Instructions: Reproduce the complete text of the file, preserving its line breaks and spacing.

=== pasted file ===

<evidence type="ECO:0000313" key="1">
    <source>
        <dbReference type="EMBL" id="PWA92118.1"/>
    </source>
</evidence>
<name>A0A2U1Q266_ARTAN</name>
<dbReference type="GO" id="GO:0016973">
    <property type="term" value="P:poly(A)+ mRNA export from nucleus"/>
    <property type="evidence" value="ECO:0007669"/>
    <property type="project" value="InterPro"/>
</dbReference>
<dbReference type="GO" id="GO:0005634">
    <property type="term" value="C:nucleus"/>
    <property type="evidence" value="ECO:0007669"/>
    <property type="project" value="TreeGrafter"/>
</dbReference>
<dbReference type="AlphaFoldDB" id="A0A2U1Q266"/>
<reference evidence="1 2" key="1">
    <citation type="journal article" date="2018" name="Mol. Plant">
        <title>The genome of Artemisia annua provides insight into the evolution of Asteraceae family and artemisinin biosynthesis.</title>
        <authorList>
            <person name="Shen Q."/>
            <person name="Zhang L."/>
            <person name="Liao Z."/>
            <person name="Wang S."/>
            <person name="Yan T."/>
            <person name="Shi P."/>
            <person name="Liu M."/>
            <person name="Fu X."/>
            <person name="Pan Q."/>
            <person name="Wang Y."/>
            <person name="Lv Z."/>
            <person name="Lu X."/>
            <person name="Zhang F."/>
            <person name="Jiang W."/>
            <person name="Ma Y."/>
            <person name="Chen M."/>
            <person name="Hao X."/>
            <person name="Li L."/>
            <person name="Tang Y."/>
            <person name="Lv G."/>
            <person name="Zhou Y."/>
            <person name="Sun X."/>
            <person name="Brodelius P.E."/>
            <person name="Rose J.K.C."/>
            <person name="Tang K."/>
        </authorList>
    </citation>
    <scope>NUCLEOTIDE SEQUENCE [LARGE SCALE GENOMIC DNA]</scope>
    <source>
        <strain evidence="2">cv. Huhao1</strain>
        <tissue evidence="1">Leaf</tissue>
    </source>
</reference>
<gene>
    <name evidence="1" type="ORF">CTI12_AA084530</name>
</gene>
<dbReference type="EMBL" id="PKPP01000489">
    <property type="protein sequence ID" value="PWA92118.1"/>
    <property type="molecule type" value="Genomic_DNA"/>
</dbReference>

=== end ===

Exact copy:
<evidence type="ECO:0000313" key="1">
    <source>
        <dbReference type="EMBL" id="PWA92118.1"/>
    </source>
</evidence>
<name>A0A2U1Q266_ARTAN</name>
<dbReference type="GO" id="GO:0016973">
    <property type="term" value="P:poly(A)+ mRNA export from nucleus"/>
    <property type="evidence" value="ECO:0007669"/>
    <property type="project" value="InterPro"/>
</dbReference>
<dbReference type="GO" id="GO:0005634">
    <property type="term" value="C:nucleus"/>
    <property type="evidence" value="ECO:0007669"/>
    <property type="project" value="TreeGrafter"/>
</dbReference>
<dbReference type="AlphaFoldDB" id="A0A2U1Q266"/>
<reference evidence="1 2" key="1">
    <citation type="journal article" date="2018" name="Mol. Plant">
        <title>The genome of Artemisia annua provides insight into the evolution of Asteraceae family and artemisinin biosynthesis.</title>
        <authorList>
            <person name="Shen Q."/>
            <person name="Zhang L."/>
            <person name="Liao Z."/>
            <person name="Wang S."/>
            <person name="Yan T."/>
            <person name="Shi P."/>
            <person name="Liu M."/>
            <person name="Fu X."/>
            <person name="Pan Q."/>
            <person name="Wang Y."/>
            <person name="Lv Z."/>
            <person name="Lu X."/>
            <person name="Zhang F."/>
            <person name="Jiang W."/>
            <person name="Ma Y."/>
            <person name="Chen M."/>
            <person name="Hao X."/>
            <person name="Li L."/>
            <person name="Tang Y."/>
            <person name="Lv G."/>
            <person name="Zhou Y."/>
            <person name="Sun X."/>
            <person name="Brodelius P.E."/>
            <person name="Rose J.K.C."/>
            <person name="Tang K."/>
        </authorList>
    </citation>
    <scope>NUCLEOTIDE SEQUENCE [LARGE SCALE GENOMIC DNA]</scope>
    <source>
        <strain evidence="2">cv. Huhao1</strain>
        <tissue evidence="1">Leaf</tissue>
    </source>
</reference>
<gene>
    <name evidence="1" type="ORF">CTI12_AA084530</name>
</gene>
<dbReference type="EMBL" id="PKPP01000489">
    <property type="protein sequence ID" value="PWA92118.1"/>
    <property type="molecule type" value="Genomic_DNA"/>
</dbReference>